Journal Article

Changes in the Autolytic Activities of Maize Coleoptile Cell Walls during Coleoptile Growth

Masahiro Inouhe and Donald J. Nevins

in Plant and Cell Physiology

Published on behalf of Japanese Society of Plant Physiologists

Volume 38, issue 2, pages 161-167
Published in print January 1997 | ISSN: 0032-0781
Published online January 1997 | e-ISSN: 1471-9053 | DOI: http://dx.doi.org/10.1093/oxfordjournals.pcp.a029147
Changes in the Autolytic Activities of Maize Coleoptile Cell Walls during Coleoptile Growth

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Autolytic activities of coleoptile cell walls were measured in developing maize seedlings. The major neutral sugar components of the cell wall polysaccharides were arabinose, xylose and glucose. The quantities of all these components per coleoptile increased for 5 d after germination, suggesting that levels are augmented by biosynthetic processes during coleoptile growth. However, cell wall preparations isolated from the coleoptiles also revealed increasing rates of autolytic activity directed toward each of the sugar components. This result suggests that the constitutive hydrolytic activities expressed by cell walls also increase as a function of coleoptile age. The proportion of glucose in autolysis products relative to that present in the cell walls specifically increased with coleoptile age, while the ratios for arabinose and xylose decreased. Kinetic analyses of autolysis demonstrated that the reactions specific for pentoses at the early growth stage are transient events and that initial low rates of glucan autolysis increased sharply and persisted longer. In these experiments the products of glucan autolysis were largely monomeric while those of the pentose-specific reactions consisted of both monomeric and polymeric sugars. Based on these results, we concluded that two distinct phases of autolytic activities are expressed in the mediation of cell wall polysaccharide metabolism in situ.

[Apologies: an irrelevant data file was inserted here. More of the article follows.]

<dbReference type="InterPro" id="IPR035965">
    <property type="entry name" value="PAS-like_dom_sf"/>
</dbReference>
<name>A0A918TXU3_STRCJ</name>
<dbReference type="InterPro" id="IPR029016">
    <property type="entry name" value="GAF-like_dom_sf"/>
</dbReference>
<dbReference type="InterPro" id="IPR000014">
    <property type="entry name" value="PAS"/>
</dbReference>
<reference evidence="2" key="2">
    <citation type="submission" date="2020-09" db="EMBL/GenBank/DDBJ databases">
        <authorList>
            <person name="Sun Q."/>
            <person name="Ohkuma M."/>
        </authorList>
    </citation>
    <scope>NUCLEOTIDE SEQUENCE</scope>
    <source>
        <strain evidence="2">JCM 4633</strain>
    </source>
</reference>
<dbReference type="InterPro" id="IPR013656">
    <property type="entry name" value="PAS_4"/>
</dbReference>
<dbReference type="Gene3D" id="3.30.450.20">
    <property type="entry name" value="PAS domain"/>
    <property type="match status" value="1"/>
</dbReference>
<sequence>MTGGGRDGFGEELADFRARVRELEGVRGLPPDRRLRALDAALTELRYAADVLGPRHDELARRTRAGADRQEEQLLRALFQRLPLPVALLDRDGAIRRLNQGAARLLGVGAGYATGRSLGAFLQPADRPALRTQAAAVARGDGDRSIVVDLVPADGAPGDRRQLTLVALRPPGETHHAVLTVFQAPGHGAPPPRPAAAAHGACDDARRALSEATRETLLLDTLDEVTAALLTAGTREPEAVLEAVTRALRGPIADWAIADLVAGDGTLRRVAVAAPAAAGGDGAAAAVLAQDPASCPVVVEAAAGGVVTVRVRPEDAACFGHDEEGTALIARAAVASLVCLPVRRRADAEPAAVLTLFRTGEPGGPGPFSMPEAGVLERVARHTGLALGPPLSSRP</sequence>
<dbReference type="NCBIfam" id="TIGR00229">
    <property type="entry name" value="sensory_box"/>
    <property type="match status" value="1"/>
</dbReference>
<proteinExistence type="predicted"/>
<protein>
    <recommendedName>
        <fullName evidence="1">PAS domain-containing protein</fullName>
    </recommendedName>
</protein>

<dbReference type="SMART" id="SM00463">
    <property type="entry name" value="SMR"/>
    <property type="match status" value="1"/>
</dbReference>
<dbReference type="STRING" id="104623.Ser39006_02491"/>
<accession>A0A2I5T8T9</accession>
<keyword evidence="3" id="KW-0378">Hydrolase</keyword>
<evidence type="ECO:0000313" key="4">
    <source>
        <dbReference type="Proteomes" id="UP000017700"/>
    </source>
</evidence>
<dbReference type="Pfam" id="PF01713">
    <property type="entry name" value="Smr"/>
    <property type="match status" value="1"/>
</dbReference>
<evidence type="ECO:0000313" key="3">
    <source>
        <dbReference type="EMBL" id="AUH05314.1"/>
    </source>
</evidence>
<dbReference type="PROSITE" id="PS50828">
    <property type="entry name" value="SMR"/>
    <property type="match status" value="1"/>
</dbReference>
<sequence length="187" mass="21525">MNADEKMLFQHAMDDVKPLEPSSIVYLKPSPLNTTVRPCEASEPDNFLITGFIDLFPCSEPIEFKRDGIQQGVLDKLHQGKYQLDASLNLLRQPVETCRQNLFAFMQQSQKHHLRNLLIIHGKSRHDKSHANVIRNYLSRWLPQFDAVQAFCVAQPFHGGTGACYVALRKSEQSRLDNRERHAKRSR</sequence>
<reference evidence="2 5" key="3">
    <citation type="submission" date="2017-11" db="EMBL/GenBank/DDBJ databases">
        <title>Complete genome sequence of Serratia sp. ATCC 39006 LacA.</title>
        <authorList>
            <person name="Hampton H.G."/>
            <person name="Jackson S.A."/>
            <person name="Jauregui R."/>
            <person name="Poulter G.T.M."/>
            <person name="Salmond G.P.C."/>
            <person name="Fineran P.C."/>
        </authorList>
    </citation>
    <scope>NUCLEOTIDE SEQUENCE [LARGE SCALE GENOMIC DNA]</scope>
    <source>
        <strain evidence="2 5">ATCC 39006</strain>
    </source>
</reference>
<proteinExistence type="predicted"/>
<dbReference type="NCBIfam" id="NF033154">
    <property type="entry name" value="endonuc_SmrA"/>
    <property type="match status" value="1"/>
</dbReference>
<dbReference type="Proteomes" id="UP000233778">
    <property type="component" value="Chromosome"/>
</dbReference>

Keywords: Cell wall autolysis; Coleoptile growth; Glucan metabolism; Maize

Journal Article.  0 words. 

Subjects: Biochemistry ; Molecular and Cell Biology ; Plant Sciences and Forestry

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